Looks like the tablet wars is starting to get mighty interesting...
Apple has lorded over the tablet sector since it released its first iPad in 2010. But increased competition is finally giving the Cupertino, Calif., company some, well, company in the tablet space. At the top of the list is another U.S. company that also happens to start with the letter “A.” Amazon closed 2011 en fuego thanks to its new tablet, the Kindle Fire, which helped the company leapfrog Samsung as the No. 2 tablet seller in the fourth quarter of 2011, according to IHS Inc.
Amazon sold about 3.9 million tablets in the last three months of 2011 — good enough for a market share of 14 percent. That’s quite impressive, given the fact that the company had zero market share in the previous quarter. Amazon’s tablet sales were also good enough to eclipse Samsung’s, which were a little over 2 million. Samsung’s market share also fell from 11 percent in the third quarter to 8 percent. Samsung is known for its Android-based tablets, which include the Galaxy Tab 10.1 and Galaxy Tab 7.7. Samsung did manage to hold on to the No. 2 spot for the full year, although it will likely have a harder time doing so in 2012 given that Amazon will be in the race for the entire year.
Also, although Amazon’s tablet sales were certainly impressive, it’s important to note that they came at a cost. The Kindle Fire, which is sold at a loss to help build market share, was cited as a factor in Amazon’s reduced profits for the same period. Still, the Kindle Fire’s sales also show that there’s enough room in the growing tablet sector alongside Apple, which continued to lead the market with 15.4 million iPad sales during the fourth quarter. In fact, Apple’s market share for tablets actually fell for the full year, even though the company sold more iPads in 2011 compared to the previous year. After posting an 87 percent market share in 2010, the increased competition caused Apple to drop to a 62 percent share in 2011. Interestingly, the iPad’s prime competitor ended up being something in-house.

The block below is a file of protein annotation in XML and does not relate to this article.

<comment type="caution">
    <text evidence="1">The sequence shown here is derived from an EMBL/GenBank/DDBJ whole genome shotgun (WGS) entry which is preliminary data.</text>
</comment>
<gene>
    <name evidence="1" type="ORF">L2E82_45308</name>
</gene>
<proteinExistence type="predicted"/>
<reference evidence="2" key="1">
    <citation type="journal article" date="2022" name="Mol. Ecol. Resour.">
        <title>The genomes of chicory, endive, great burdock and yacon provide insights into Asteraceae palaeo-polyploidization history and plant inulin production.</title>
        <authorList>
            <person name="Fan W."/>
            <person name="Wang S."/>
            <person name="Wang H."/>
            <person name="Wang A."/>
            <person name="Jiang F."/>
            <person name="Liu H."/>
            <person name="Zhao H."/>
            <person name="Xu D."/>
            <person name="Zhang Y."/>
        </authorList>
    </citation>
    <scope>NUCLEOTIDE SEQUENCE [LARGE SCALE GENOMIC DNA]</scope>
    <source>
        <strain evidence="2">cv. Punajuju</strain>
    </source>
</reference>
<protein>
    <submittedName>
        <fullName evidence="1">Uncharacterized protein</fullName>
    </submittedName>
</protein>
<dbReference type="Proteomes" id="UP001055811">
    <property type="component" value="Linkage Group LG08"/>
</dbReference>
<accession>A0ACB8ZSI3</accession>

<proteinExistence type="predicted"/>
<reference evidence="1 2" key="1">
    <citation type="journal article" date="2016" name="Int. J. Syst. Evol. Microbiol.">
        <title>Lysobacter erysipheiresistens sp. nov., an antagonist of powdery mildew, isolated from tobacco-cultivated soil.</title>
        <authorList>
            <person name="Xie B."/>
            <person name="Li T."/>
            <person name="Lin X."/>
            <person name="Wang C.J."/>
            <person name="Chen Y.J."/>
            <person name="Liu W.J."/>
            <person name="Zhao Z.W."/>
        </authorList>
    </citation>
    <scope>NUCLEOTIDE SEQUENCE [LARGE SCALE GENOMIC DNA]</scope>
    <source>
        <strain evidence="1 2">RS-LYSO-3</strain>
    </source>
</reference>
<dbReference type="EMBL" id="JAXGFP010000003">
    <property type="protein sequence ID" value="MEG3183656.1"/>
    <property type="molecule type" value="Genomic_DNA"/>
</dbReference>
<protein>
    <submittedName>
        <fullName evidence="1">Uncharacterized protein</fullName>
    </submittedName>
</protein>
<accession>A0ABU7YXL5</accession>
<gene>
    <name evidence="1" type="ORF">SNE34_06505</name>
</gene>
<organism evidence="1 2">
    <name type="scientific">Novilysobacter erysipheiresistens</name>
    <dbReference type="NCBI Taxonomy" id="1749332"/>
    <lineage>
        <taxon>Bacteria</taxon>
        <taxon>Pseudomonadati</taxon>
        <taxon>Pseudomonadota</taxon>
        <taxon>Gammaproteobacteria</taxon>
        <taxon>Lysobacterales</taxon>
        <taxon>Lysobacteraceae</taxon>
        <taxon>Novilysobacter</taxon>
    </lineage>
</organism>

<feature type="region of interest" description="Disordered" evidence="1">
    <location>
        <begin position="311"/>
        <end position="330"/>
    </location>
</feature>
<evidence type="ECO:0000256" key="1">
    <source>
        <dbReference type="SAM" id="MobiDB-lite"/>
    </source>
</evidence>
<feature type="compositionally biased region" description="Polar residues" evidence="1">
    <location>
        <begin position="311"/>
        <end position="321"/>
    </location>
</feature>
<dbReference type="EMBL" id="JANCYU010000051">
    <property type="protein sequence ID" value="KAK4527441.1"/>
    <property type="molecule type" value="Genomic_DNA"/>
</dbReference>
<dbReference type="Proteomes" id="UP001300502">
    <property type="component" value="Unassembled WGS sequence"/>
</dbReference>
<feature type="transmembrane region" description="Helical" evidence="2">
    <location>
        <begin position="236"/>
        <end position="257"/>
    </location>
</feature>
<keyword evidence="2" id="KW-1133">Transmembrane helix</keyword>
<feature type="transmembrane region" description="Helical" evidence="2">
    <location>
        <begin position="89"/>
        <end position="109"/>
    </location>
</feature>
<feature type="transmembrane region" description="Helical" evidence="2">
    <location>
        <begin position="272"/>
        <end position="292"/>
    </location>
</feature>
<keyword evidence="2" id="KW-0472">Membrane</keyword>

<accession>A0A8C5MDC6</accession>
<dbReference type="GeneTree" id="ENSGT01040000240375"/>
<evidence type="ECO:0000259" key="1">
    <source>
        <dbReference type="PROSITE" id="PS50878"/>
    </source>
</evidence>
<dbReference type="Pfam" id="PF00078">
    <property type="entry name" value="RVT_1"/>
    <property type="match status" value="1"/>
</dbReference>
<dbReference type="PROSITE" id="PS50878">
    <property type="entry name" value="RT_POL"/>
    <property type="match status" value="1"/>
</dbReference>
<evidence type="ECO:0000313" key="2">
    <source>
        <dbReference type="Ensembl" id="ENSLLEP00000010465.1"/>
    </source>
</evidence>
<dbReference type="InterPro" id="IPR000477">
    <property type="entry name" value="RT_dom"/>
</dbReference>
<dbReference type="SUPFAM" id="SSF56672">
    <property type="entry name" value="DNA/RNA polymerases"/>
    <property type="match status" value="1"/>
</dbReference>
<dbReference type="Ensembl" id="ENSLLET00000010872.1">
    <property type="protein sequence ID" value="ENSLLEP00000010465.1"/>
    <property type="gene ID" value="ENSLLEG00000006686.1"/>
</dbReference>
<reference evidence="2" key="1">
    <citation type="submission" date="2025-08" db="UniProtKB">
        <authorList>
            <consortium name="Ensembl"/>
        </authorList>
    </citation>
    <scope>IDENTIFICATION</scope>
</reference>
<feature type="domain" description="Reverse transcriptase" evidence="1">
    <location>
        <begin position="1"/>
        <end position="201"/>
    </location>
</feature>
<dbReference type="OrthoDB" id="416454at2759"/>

“Shipments of the iPad line fell short of IHS estimates in the fourth quarter as many loyal Apple customers devoted their dollars to shiny new alternatives,” said Rhoda Alexander, senior manager, tablet and monitor research for IHS. “However, the primary alternative wasn’t the Kindle Fire — which debuted to solid sales in the fourth quarter — but Apple’s own iPhone 4S smartphone. The rollout of the iPhone 4S in October generated intense competition for Apple purchasers’ disposable income, doing more to limit iPad shipment growth than competition from the Kindle Fire and other media tablets.”
Still, the fact that 38 percent of tablets sold don’t have an Apple mark is a positive sign for the sector as a whole. Back in 2010 when Apple took the tablet market by storm, there were doubts in some corners about whether a non-Apple tablet could succeed in the market. These days, those looking for a tablet outside of Apple’s walled garden have more options. Besides the Kindle Fire and Samsung’s offerings, you also have the ASUS Eee Pad Transformer line and Motorola’s Xoom followup, the Xyboard. The last holiday season also proved to be the best one yet for tablets, with sales leading to a surge in tablet ownership at the start of 2012.
In the end, all this adds up to good news for tablet fans as the future for the industry seems brighter than ever. And with even more cool tablets in the works for the year, it’s certainly a good time to be a tablet aficionado, regardless of whether prefer your tablets to come with or without an apple-shaped mark.